Edited at 2012-01-03 10:41 pm (UTC)
3rd-Jan-2012 11:33 pm (UTC)
Yeah, I haven't felt like the deaths are ho hum. They still land an emotional punch. I thought they handled Bobby's particularly well. Cas' seemed brief in comparison (which is why I don't think he actually died) but we are seeing the toll it has taken on Dean so it's very relevant.

I'm curious to see what chain of events Bobby's death with trigger.

xx
3rd-Jan-2012 04:06 pm (UTC)
Alas, stupid work has blocked the Jasper link, but I’ll get to that later. I’ll bow to the brilliance of your post right now.

I wholeheartedly agree with pretty much everything you’ve said here, but this right here? Purely brilliant:

the show has always been about the brothers. I LOVE all the other characters that are brought in to support them, but I equally love that they are prepared to off them in order to remain true to the way the show is structured. The series started with the death of Mary. Death has continued to have a very strong presence ever since - to the point of actually being a character. I wouldn't be surprised if the show ends with death

I, too, watch SPN for Sam and Dean, not for Cas or Bobby or any of the other supporting characters, no matter how much I may like them. Like you, I don’t believe that Castiel is truly gone. But even if he is, SPN will survive. I don’t want Bobby to be dead, but the more I think upon it, the more I believe that he’s gone. And Show will survive. I’m not about to stop watching, and, to be totally honest, am rather confused by those who have.

death would be so much more fitting. After all, it's where their family is

And so, the light goes on. I’d never considered this theory before, but you’re right. No matter how unhappy I’d be, this is how Show should end. It’s really the only way.


Edited at 2012-01-03 04:06 pm (UTC)
4th-Jan-2012 09:19 am (UTC)
Thanks hun. :) The article if great if you get a chance to read it. And interesting look at how important death is in the show.

Yeah, I've never been one to get annoyed when they kill off a character. I figure it's part of the universe they inhabit and we often see them again. I mean, I'm sad for the loss. I really wish Ellen and Jo were still around and Pamela. And Andy and ash... :) hee! So many awesome characters.

And I figure if they die, at least they should have some peace. They've earned their rest. ;)

xx
3rd-Jan-2012 04:18 pm (UTC)
Maybe show has killed so many and they just can't stop?...lol. sorry. My brain is kinda offline. I should take a nap rather than read posts. ;)

Sometimes I do find it hard to deal with all the deaths in show but then again I'm happy for the new characters that appear. However, watching Cas and Bobby go is a bit too close to my heart but I have to admit it created fantastic episodes.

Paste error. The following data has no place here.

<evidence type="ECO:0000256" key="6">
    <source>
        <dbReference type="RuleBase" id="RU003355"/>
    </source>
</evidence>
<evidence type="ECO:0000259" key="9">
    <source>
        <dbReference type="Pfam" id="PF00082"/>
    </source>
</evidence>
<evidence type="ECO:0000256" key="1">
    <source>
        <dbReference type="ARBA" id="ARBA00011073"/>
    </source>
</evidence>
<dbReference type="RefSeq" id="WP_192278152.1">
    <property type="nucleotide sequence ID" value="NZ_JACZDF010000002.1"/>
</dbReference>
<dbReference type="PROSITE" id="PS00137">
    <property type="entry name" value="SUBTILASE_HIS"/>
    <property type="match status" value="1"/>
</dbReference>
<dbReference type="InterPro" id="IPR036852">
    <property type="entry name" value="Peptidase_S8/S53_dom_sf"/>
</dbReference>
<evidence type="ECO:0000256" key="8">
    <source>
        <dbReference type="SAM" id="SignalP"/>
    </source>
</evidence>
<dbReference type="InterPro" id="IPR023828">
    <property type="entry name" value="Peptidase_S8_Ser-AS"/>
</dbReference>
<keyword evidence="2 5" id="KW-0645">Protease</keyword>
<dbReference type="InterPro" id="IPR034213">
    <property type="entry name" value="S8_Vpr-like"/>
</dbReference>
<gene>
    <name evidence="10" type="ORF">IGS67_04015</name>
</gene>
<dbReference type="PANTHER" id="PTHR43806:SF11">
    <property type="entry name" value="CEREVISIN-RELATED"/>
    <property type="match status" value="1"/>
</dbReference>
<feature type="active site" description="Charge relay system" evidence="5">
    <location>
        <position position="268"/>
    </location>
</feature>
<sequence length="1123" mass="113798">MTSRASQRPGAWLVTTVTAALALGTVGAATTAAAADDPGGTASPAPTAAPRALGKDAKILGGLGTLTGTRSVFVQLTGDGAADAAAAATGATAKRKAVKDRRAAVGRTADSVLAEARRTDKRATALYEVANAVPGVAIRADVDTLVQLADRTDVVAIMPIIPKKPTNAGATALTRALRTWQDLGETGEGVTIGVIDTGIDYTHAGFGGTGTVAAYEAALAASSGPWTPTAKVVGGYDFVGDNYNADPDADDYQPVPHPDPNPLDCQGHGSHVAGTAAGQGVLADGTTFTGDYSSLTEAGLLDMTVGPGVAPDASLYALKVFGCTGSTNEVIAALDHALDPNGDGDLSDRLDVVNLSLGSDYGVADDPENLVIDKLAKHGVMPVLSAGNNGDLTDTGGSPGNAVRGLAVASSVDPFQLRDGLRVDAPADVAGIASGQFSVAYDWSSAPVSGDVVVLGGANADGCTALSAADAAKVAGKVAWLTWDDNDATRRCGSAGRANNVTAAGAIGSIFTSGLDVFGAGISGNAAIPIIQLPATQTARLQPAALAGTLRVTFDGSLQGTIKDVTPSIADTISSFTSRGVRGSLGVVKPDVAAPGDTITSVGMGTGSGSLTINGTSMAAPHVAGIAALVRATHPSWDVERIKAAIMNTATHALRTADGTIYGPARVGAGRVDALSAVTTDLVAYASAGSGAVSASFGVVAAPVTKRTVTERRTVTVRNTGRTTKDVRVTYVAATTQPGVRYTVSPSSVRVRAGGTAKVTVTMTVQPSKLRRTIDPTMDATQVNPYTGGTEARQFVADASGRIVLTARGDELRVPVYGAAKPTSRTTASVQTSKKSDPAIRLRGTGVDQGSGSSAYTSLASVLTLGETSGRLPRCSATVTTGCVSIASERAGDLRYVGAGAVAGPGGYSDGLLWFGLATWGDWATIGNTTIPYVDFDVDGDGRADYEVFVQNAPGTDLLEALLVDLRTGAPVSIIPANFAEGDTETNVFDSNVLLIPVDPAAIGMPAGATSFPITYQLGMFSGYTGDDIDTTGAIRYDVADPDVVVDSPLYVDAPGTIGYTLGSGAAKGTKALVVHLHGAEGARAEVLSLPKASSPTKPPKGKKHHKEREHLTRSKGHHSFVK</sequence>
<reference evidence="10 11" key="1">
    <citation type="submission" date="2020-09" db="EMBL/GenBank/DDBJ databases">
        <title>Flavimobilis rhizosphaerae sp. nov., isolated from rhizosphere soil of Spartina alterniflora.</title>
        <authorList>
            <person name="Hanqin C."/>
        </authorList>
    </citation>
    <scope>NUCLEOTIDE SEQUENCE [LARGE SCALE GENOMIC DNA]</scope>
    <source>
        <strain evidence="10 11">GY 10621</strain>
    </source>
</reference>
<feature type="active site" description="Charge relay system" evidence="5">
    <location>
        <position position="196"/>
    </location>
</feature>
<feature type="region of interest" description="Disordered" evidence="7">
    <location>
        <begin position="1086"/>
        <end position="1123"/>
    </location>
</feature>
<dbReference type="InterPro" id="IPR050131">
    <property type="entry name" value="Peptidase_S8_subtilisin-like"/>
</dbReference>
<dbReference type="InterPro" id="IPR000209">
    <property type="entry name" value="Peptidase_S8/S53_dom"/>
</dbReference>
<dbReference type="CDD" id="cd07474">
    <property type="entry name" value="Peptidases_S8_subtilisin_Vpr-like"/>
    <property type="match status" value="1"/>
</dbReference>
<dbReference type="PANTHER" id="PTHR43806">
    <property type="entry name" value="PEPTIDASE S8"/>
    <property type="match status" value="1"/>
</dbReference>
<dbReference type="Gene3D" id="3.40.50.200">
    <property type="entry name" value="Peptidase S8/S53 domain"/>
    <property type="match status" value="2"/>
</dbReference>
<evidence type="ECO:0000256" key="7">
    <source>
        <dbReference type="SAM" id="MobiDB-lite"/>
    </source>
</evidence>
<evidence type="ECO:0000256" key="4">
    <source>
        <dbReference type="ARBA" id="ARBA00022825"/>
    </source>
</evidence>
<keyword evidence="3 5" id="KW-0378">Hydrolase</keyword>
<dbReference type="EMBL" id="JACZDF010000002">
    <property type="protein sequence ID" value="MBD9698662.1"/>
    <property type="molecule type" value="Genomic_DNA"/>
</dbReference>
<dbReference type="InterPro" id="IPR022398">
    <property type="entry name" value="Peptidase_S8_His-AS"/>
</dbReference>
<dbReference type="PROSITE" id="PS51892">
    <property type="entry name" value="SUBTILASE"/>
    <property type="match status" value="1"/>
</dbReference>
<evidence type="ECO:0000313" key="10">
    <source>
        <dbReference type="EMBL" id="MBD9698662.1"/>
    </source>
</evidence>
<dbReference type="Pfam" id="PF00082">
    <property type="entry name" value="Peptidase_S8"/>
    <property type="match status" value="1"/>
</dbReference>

Your posting preview button is gone? Mine is still there. Strange... Maybe they ruin one journal after the other rather than all at once?...
I really need a nap. :P *hugs- and is offline* zzzzzzzzz
4th-Jan-2012 10:44 am (UTC)
Maybe show has killed so many and they just can't stop?

You know, I did consider that. I'm not sure they went into the series saying - we will keep killing everyone to really test our characters. After the first half dozen they may have realised it's getting ridiculous so instead of stopping they kept adding to the toll... :)

And yes. The deaths are hard sometimes. I found Ellen and Jo particularly hard. I haven't found Bobby's hard (yet!) because I think we'll be seeing him again fairly soon. But I'm worried about the toll it may take on the boys.

My problem seems to have been a glitch. I just hope it's not what they are intending for the future changes.

*hugs* I'm about to hit the sack now too.
xx
3rd-Jan-2012 09:42 pm (UTC)
I feel the same way! The entire series is based on death, the ultimate catalyst for change. Death has been personalized, then personified, and now it's philosophized. "I have become Meta, destroyer of...everything."
4th-Jan-2012 11:00 am (UTC)
Death has been personalized, then personified, and now it's philosophized.

\o/ Indeed!

"I have become Meta, destroyer of...everything."

Hee.:D Which makes me think "I have become Death, destroyer of... Winchesters". Only not because they getting back up...

xx
3rd-Jan-2012 11:12 pm (UTC)
Great article! Thanks for the link! I have always really appreciated how much weight is given to the Death of recurring characters on the show, how no one is ever forgotten, and how the boys carry those deaths with them everywhere. I think going easy on the boys, and allowing them to have a reliable support system would be disingenuous to the parallels their hunting lives have with the lives of real soldiers fighting wars. None of this should be easy. War is brutal and sometimes it doesn't let up until all your friends are gone. That's the painful reality.